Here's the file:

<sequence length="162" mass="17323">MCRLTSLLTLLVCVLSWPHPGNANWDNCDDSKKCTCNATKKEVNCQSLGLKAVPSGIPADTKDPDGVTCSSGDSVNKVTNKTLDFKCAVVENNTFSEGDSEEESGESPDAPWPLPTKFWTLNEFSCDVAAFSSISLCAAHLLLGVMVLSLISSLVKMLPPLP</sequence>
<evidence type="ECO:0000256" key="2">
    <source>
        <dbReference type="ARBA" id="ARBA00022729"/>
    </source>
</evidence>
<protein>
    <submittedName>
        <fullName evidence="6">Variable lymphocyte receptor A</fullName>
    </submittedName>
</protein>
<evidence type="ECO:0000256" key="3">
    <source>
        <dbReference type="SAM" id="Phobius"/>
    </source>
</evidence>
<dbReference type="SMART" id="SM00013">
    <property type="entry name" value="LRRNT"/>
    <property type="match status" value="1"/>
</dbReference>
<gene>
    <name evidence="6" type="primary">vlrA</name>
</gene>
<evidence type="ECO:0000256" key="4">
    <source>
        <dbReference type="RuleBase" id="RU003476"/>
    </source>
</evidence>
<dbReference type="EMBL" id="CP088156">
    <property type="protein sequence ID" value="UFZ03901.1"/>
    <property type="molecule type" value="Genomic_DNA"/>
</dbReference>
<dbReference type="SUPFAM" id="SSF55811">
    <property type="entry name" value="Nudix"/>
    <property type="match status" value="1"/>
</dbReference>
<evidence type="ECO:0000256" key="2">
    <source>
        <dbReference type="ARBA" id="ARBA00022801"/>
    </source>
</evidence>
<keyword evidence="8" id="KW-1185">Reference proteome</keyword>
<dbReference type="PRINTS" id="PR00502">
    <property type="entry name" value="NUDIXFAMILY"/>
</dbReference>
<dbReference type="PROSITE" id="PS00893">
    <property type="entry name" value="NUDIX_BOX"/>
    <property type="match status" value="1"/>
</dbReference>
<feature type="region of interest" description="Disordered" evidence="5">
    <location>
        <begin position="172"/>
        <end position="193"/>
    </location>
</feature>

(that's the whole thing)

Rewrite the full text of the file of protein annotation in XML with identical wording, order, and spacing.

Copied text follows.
<sequence length="162" mass="17323">MCRLTSLLTLLVCVLSWPHPGNANWDNCDDSKKCTCNATKKEVNCQSLGLKAVPSGIPADTKDPDGVTCSSGDSVNKVTNKTLDFKCAVVENNTFSEGDSEEESGESPDAPWPLPTKFWTLNEFSCDVAAFSSISLCAAHLLLGVMVLSLISSLVKMLPPLP</sequence>
<evidence type="ECO:0000256" key="2">
    <source>
        <dbReference type="ARBA" id="ARBA00022729"/>
    </source>
</evidence>
<protein>
    <submittedName>
        <fullName evidence="6">Variable lymphocyte receptor A</fullName>
    </submittedName>
</protein>
<evidence type="ECO:0000256" key="3">
    <source>
        <dbReference type="SAM" id="Phobius"/>
    </source>
</evidence>
<dbReference type="SMART" id="SM00013">
    <property type="entry name" value="LRRNT"/>
    <property type="match status" value="1"/>
</dbReference>
<gene>
    <name evidence="6" type="primary">vlrA</name>
</gene>
<evidence type="ECO:0000256" key="4">
    <source>
        <dbReference type="RuleBase" id="RU003476"/>
    </source>
</evidence>
<dbReference type="EMBL" id="CP088156">
    <property type="protein sequence ID" value="UFZ03901.1"/>
    <property type="molecule type" value="Genomic_DNA"/>
</dbReference>
<dbReference type="SUPFAM" id="SSF55811">
    <property type="entry name" value="Nudix"/>
    <property type="match status" value="1"/>
</dbReference>
<evidence type="ECO:0000256" key="2">
    <source>
        <dbReference type="ARBA" id="ARBA00022801"/>
    </source>
</evidence>
<keyword evidence="8" id="KW-1185">Reference proteome</keyword>
<dbReference type="PRINTS" id="PR00502">
    <property type="entry name" value="NUDIXFAMILY"/>
</dbReference>
<dbReference type="PROSITE" id="PS00893">
    <property type="entry name" value="NUDIX_BOX"/>
    <property type="match status" value="1"/>
</dbReference>
<feature type="region of interest" description="Disordered" evidence="5">
    <location>
        <begin position="172"/>
        <end position="193"/>
    </location>
</feature>